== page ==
An Economic History of Russia - Vol. 1

By James Mavor | Go to book overview

APPENDICES

I
SKETCH OF THE OROGRAPHY, HYDROGRAPHY, AND CLIMATOGRAPHY OF RUSSIA
Orography .--No complete orographical map of Russia can as yet be compiled owing to the absence of surveys of large portions of European and of Asiatic Russia. An orographical map of European Russia south of 60° N. lat. and from the western frontier to the Ural Mountains, on a scale of 60 versts (40 miles) to the inch, was published in 1889 by Lieut.-General Tillo. A hypsometrical map was also published by him in 1895, on the scale of 40 versts to the inch, including the river Volga on the east and extending beyond the western frontier to Berlin and Vienna.These maps by General Tillo show that Russia may be divided into three parts as follows:
1. A low plain comprising all European Russia from the western frontier and the Caucasus northwards to the Ural Mountains, together with the similar plain of Turkestan and Western Siberia to the river Yenesey. This vast plain, the largest low plain in the world, is divided into two parts by the Urals, which separate the European from the Asiatic portion. Apart from the Ural and Crimean Mountains, no part of this plain rises in European Russia above 1750 ft.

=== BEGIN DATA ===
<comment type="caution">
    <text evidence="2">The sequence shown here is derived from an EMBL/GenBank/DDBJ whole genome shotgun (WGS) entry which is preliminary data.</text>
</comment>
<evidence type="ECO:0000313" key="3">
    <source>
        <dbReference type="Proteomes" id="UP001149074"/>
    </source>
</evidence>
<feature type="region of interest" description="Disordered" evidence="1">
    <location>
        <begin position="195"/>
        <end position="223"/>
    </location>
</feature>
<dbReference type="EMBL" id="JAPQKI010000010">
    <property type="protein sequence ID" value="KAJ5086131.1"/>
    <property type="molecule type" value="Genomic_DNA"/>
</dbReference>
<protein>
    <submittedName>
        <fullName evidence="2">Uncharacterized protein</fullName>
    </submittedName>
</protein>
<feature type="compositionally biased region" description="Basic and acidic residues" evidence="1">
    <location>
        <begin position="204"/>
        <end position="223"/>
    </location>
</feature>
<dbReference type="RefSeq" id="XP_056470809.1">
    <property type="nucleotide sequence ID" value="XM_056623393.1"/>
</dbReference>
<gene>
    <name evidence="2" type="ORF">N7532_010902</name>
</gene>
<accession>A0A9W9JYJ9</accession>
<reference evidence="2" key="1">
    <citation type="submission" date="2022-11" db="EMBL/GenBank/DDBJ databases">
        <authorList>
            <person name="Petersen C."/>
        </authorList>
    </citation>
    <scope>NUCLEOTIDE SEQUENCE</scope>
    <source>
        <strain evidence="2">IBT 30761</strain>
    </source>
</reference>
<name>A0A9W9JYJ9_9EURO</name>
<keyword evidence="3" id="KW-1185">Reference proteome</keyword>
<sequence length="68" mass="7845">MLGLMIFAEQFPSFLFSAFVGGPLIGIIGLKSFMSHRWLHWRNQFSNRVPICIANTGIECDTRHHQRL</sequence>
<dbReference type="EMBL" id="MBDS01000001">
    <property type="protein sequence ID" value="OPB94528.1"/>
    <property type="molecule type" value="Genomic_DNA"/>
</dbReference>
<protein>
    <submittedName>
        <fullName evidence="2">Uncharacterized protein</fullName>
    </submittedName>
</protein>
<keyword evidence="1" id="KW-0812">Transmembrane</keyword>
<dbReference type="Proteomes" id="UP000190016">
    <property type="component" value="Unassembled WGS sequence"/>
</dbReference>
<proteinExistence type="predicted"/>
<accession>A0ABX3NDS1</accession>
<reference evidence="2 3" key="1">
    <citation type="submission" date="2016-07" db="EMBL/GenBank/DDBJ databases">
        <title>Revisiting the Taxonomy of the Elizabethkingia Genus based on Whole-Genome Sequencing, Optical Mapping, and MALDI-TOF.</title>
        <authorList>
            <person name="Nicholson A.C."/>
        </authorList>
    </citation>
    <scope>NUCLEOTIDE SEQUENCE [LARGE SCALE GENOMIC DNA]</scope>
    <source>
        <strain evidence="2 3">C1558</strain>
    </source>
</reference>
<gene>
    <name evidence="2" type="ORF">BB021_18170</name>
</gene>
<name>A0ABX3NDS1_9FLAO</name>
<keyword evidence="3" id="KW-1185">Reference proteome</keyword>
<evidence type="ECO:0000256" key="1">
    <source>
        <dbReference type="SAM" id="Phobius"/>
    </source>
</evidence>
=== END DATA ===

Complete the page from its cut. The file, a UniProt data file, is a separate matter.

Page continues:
2. A hilly but scarcely mountainous region, consisting of series of foothills occupying all of Siberia east of the Yenesey River and
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1

Most of the details of this sketch are derived from Brockhaus, Russia in the Past and Present ( St. Petersburg, 1900), pp. 5-17, and from General Tillo's maps. Brockhaus contains a good bibliography. On the physical geography of Finland, see the excellent Atlas de Finlande, with its accompanying volume of text, published by the Geographical Society of Finland (Helsingfors, 1899), folio and 8vo.

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